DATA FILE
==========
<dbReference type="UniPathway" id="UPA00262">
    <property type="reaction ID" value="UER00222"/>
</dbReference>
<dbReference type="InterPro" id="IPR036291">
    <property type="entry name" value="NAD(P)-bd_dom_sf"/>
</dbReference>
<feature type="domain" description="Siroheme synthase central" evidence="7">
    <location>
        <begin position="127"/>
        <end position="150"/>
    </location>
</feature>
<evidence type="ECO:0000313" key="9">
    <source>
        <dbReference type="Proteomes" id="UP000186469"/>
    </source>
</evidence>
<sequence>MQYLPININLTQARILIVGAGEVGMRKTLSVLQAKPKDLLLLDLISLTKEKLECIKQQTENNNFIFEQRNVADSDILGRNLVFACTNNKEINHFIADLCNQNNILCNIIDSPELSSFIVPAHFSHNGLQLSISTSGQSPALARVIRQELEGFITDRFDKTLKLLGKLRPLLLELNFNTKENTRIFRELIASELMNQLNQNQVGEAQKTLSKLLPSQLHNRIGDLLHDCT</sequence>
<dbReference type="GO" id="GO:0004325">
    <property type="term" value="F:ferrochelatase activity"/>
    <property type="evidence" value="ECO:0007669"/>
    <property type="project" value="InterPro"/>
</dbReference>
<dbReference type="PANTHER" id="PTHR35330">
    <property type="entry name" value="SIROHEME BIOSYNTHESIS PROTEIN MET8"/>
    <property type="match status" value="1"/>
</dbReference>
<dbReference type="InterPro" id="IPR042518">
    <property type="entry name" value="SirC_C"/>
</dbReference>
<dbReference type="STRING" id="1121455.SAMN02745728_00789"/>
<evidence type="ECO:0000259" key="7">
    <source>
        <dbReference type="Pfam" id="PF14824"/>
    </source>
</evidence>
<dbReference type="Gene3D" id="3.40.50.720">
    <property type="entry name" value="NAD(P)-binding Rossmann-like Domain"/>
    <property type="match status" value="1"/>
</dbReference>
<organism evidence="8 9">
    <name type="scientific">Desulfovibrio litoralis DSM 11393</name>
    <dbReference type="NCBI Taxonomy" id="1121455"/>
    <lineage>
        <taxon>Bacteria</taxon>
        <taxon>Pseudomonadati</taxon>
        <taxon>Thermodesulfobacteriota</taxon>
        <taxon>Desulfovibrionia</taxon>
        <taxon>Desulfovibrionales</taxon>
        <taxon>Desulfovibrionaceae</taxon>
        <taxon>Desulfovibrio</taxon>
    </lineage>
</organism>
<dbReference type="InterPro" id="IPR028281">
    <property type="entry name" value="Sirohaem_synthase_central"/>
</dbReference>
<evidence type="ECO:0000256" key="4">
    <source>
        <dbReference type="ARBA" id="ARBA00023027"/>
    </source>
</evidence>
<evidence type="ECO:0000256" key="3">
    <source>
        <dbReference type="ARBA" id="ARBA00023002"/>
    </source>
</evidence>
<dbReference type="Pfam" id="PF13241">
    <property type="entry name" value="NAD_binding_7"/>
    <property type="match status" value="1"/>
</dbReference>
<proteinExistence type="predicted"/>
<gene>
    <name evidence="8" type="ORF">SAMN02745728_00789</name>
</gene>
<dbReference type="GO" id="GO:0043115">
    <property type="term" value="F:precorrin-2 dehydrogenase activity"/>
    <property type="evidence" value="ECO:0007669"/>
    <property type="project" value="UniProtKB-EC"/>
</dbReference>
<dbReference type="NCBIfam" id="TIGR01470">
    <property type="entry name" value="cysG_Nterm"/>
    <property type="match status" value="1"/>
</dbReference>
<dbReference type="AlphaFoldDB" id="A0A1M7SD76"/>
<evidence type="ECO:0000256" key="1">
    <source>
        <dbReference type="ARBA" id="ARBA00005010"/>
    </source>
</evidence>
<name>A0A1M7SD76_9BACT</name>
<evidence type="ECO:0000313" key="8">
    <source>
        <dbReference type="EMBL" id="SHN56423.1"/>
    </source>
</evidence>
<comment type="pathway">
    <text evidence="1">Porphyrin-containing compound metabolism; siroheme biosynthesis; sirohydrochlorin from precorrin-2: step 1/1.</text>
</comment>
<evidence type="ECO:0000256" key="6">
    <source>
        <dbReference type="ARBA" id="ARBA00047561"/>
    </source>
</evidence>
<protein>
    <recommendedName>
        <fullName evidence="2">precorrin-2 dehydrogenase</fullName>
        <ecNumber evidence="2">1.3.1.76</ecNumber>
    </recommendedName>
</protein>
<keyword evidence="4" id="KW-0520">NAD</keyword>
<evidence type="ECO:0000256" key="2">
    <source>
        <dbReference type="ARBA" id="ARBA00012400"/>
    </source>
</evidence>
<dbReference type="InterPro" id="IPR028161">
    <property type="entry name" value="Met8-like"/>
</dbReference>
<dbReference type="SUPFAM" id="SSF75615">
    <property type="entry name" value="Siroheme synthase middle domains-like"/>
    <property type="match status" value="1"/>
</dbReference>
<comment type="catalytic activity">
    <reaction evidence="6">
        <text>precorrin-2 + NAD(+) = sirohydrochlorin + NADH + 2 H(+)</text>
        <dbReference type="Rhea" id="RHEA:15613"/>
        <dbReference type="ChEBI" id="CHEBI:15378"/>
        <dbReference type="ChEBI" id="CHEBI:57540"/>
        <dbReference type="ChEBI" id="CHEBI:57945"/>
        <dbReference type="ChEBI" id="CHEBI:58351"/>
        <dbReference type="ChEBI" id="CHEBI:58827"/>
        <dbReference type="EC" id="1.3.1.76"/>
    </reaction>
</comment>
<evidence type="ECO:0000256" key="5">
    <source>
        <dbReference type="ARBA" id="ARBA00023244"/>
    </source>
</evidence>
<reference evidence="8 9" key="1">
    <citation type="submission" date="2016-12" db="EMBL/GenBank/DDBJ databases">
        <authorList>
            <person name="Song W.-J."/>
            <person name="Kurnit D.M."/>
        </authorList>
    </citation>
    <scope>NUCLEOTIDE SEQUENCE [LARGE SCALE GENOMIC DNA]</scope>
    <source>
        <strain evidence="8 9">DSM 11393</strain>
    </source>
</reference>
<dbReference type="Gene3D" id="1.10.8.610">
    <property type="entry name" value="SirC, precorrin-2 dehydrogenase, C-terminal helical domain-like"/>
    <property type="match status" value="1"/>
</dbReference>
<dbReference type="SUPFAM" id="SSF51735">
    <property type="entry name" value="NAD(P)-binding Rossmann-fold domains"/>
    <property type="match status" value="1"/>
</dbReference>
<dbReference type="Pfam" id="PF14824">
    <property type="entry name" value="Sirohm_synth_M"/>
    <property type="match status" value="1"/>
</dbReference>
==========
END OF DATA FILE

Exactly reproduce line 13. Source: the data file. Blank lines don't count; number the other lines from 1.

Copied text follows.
<evidence type="ECO:0000313" key="9">